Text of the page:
Malathion (ML) is a well known pesticide commonly used in many agricultural and non-agricultural processes. Its toxicity has been attributed primarily to the accumulation of acetylcholine (Ach) at nerve junctions, due to the inhibition of acetylcholinesterase (AChE). The aim of the current research was to study the protective effect of the melissa plant extract against reproductive impairment induced by malathion in 32 male albino rats, and the biological experiment was divided into four groups (8 in each) that given malathion (27 mg/kg; 1/50 of the LD50 for an oral dose) and/or Melissa officinalis (MO) extract (200mg/kg/day) by gavages technique. The sperm counts, sperm motility, sperm morphology, FSH, LH, and testosterone levels had been determined in testes homogenate at the end of the experiment. It is worthy to report that, rats treated with melissa extract did not show a significant difference when compared with the control group, while rats given malathion alone had significantly lower sperm count, sperm motility, and significantly higher abnormal sperm numbers, than the untreated control rats as well as having significantly lower serum FSH, LH, and testosterone levels compared with the control group. Administrations of melissa extract restore all mentioned histological parameters towards the control group and the melissa extract had a strong positive protective effect against malathion toxicity. Results the of biological parameters were confirmed by the histological examination of rat testes and indicated that, both control and melissa groups showing normal seminiferous tubules, while malathion group testicular tissues had necrosis, edema in the seminiferous tubules and degeneration of spermatogonial cells lining the seminiferous tubules with incomplete spermatogenesis. The use of melissa against malathion improved the histological picture and showing normal seminiferous tubules with complete spermatogenesis and almost there was no histopathological changes could be noted.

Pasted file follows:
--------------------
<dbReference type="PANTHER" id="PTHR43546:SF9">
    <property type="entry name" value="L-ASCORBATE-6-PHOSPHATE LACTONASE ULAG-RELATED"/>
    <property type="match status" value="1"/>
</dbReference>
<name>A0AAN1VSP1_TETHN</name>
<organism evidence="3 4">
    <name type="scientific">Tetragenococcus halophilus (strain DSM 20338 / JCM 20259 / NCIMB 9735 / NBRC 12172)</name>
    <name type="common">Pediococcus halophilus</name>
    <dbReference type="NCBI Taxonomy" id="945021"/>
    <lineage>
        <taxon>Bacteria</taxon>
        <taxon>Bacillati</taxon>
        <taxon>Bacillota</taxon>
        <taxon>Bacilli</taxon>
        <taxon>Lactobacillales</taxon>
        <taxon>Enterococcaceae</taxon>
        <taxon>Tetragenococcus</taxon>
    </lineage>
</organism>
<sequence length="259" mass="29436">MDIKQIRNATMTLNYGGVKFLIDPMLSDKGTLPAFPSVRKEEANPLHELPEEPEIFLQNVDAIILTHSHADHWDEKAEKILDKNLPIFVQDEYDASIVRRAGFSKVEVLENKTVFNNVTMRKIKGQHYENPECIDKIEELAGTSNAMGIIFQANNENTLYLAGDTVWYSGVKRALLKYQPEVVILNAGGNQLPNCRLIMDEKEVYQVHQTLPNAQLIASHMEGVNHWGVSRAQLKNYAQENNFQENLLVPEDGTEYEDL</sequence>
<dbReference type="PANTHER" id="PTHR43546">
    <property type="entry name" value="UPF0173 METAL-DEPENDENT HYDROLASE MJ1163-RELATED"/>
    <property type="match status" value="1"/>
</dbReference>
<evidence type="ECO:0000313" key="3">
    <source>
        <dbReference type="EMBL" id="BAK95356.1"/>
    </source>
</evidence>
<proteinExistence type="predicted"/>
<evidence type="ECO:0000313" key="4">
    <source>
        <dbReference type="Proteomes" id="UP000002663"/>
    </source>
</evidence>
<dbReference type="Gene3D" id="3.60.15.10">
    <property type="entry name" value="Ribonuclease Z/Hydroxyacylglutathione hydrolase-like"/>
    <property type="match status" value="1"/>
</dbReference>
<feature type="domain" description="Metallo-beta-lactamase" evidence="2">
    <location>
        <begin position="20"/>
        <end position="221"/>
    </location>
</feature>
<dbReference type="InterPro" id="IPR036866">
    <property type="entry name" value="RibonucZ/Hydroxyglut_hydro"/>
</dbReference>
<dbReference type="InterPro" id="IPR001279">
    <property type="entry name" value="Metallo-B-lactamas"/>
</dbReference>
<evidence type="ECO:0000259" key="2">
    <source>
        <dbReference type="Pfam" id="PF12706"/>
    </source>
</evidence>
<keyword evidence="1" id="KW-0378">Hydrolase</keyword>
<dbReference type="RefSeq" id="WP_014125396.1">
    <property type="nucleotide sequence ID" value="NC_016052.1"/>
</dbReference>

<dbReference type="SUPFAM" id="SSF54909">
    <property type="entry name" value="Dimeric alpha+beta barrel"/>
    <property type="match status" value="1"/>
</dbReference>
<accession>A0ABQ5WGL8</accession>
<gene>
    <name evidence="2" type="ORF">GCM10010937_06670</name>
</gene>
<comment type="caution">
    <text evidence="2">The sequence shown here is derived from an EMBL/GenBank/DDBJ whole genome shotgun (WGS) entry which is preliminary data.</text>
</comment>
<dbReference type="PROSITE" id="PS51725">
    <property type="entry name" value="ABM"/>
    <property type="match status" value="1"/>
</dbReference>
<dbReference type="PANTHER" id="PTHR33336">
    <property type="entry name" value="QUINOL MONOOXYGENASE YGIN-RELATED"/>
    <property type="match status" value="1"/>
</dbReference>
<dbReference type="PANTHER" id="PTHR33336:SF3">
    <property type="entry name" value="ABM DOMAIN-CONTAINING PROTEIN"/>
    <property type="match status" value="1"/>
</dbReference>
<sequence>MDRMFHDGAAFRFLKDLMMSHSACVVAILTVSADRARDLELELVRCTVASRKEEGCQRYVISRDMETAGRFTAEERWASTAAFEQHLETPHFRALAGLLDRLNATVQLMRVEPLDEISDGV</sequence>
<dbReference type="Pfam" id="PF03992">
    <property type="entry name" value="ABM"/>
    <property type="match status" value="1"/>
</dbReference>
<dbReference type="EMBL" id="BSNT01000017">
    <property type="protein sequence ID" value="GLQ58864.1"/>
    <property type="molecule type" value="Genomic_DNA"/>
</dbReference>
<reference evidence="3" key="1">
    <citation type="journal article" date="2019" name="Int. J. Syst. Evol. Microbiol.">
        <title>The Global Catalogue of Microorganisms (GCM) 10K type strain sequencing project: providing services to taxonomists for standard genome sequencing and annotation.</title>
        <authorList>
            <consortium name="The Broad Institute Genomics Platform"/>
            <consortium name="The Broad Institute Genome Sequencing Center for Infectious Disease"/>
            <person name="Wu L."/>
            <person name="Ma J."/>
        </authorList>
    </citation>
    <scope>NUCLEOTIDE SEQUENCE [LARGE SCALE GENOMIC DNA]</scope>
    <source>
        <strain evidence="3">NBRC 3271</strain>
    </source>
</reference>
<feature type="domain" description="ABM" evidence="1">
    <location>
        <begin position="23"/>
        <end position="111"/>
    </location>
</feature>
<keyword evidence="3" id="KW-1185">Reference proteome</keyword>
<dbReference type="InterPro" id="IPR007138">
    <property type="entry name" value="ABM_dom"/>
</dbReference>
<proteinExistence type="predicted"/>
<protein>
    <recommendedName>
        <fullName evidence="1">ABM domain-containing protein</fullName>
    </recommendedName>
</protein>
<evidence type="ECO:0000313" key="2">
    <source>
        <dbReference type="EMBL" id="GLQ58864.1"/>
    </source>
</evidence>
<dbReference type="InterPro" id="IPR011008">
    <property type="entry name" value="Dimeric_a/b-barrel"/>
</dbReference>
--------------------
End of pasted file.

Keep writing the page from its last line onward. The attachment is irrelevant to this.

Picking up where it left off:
Keywords: rats, malathion, Melissa officinalis L, Reproductive toxicity

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11 The Efficacy of Andrographis paniculata and Chromolaena odorata Plant Extract against Malaria Parasite

Authors: Funmilola O. Omoya, Abdul O. Momoh

Abstract:

Malaria constitutes one of the major health problems in Nigeria. One of the reasons attributed for the upsurge was the development of resistance of Plasmodium falciparum and the emergence of multi-resistant strains of the parasite to anti-malaria drugs. A continued search for other effective, safe and cheap plantbased anti-malaria agents thus becomes imperative in the face of these difficulties. The objective of this study is therefore to evaluate the in vivo anti-malarial efficacy of ethanolic extracts of Chromolaena odorata and Androgaphis paniculata leaves. The two plants were evaluated for their anti-malaria efficacy in vivo in a 4-day curative test assay against Plasmodium berghei strain in mice. The group treated with 500mg/ml dose of ethanolic extract of A. paniculata plant showed parasite suppression with increase in Packed Cell Volume (PCV) value except day 3 which showed a slight decrease in PCV value. During the 4-day curative test, an increase in the PCV values, weight measurement and zero count of Plasmodium berghei parasite values was recorded after day 3 of drug administration. These results obtained in group treated with A. paniculata extract showed anti-malarial efficacy with higher mortality rate in parasitaemia count when compared with Chromolaena odorata group. These results justify the use of ethanolic extracts of A. paniculata plant as medicinal herb used in folklore medicine in the treatment of malaria.

Keywords: anti-malaria, curative, plant-based anti-malaria agents